You’ll Never Believe Some of the Women The New York Times Has “Overlooked”
But the paper of record is looking to make things right.
Obituaries are important. For those not in the public eye, they are often the only public mark that they existed in the first place. For public figures, it’s an indicator of whose contributions a society valued. Recently, The New York Times acknowledged that their obituaries since 1851 have overwhelmingly chronicled the lives of men. Specifically, white men. Today, they are looking to make things right.
The NYT has launched a project called “Overlooked” in which they start off with obituaries and profiles for women of prominence who nonetheless never got an obituary in the paper when they died. Sylvia Plath. Ida B. Wells. Charlotte Brontë. Diane Arbus. Marsha P. Johnson. None of these well-known artists and activists were acknowledged with an obituary on the occasion of their deaths. Even in the last two years, just over one in five of the New York Times’ subjects were female.
Now, however, not only has the NYT released 15 brand-new obituaries for women who were sadly overlooked immediately following their deaths, but this is the beginning of an ongoing project where they will be accepting nominations from the public.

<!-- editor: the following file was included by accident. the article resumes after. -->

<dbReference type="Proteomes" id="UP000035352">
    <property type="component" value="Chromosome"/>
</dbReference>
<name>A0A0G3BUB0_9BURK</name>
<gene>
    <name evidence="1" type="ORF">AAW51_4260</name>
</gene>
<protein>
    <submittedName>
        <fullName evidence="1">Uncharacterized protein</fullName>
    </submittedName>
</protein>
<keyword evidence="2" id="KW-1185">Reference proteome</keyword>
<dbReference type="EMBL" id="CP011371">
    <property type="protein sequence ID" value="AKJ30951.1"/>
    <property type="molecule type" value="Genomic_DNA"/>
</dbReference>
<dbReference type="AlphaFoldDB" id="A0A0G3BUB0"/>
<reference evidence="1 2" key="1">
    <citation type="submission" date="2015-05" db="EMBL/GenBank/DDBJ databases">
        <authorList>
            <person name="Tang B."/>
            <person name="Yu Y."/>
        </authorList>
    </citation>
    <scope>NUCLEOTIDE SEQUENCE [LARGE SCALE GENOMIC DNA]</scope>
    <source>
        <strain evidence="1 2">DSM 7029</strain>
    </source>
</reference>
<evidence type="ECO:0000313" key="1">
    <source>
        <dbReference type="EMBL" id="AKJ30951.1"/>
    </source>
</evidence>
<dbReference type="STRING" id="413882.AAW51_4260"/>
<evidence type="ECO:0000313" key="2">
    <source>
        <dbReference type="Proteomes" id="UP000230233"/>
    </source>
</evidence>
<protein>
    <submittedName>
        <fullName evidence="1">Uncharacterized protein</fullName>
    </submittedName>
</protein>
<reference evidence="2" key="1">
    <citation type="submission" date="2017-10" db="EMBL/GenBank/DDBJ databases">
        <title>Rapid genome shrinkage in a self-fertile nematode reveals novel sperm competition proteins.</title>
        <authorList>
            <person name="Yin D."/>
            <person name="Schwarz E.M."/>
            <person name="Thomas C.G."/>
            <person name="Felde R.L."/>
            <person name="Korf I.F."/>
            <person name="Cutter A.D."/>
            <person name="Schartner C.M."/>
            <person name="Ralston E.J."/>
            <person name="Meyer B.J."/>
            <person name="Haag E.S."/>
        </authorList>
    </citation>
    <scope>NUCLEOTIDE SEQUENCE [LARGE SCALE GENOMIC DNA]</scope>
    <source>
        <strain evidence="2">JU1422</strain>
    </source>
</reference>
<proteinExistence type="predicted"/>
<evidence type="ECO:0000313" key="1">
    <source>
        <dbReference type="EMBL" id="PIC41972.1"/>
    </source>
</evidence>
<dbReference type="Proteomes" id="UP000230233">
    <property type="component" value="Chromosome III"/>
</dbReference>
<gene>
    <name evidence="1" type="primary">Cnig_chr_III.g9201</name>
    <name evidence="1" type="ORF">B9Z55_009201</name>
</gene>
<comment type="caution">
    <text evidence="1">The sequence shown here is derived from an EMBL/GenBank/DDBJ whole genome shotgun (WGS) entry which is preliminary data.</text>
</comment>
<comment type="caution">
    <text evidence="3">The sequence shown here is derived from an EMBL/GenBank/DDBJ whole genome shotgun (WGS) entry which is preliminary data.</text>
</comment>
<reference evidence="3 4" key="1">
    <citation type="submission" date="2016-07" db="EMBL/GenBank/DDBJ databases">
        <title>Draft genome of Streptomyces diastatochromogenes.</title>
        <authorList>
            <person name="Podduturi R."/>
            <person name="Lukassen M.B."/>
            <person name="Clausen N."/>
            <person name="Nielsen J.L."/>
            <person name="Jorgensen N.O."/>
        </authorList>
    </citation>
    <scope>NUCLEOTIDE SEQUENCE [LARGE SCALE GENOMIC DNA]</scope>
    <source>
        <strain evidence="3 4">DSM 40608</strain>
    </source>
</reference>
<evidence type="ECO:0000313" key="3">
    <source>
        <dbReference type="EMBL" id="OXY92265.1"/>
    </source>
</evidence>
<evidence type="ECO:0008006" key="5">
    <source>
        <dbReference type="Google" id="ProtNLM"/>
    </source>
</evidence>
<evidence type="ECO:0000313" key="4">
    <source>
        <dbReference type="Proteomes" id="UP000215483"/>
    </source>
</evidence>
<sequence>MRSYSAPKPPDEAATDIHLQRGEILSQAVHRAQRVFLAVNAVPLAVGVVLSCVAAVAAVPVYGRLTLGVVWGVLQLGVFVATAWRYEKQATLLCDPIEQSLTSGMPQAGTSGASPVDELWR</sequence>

The best part about the women selected so far is that the project has an international scope as well. The group includes Chinese feminist poet Qiu Jin, as well as Bollywood legend Madhubala and Belkis Ayón, a Cuban printmaker, all have obituaries now as well.
The women rounding out this first batch of overlooked obituaries are: Mary Ewing Outerbridge (brought tennis to the U.S.), Henrietta Lacks (the cancer cells she had taken against her will led to a medical revolution), Emily Warren Roebling (oversaw construction of the Brooklyn Bridge), Nella Larsen (writer during the Harlem Renaissance), Margaret Abbott (first American woman to win an Olympic championship), and Lillias Campbell Davidson (founded the first women’s cycling organization).
Amisha Padnani, digital editor on the NYT obituaries desk, explains how the idea for the project came to be HERE, and the NYT provides some insight as to how obituaries are currently chosen (as well as why most are still of white men) HERE. And if you’d like to nominate someone who didn’t get an obituary, but should have, you can use this form provided by The New York Times.
Who do you think shouldn’t be overlooked?
(via NYT, image: portalpbh/Flickr)
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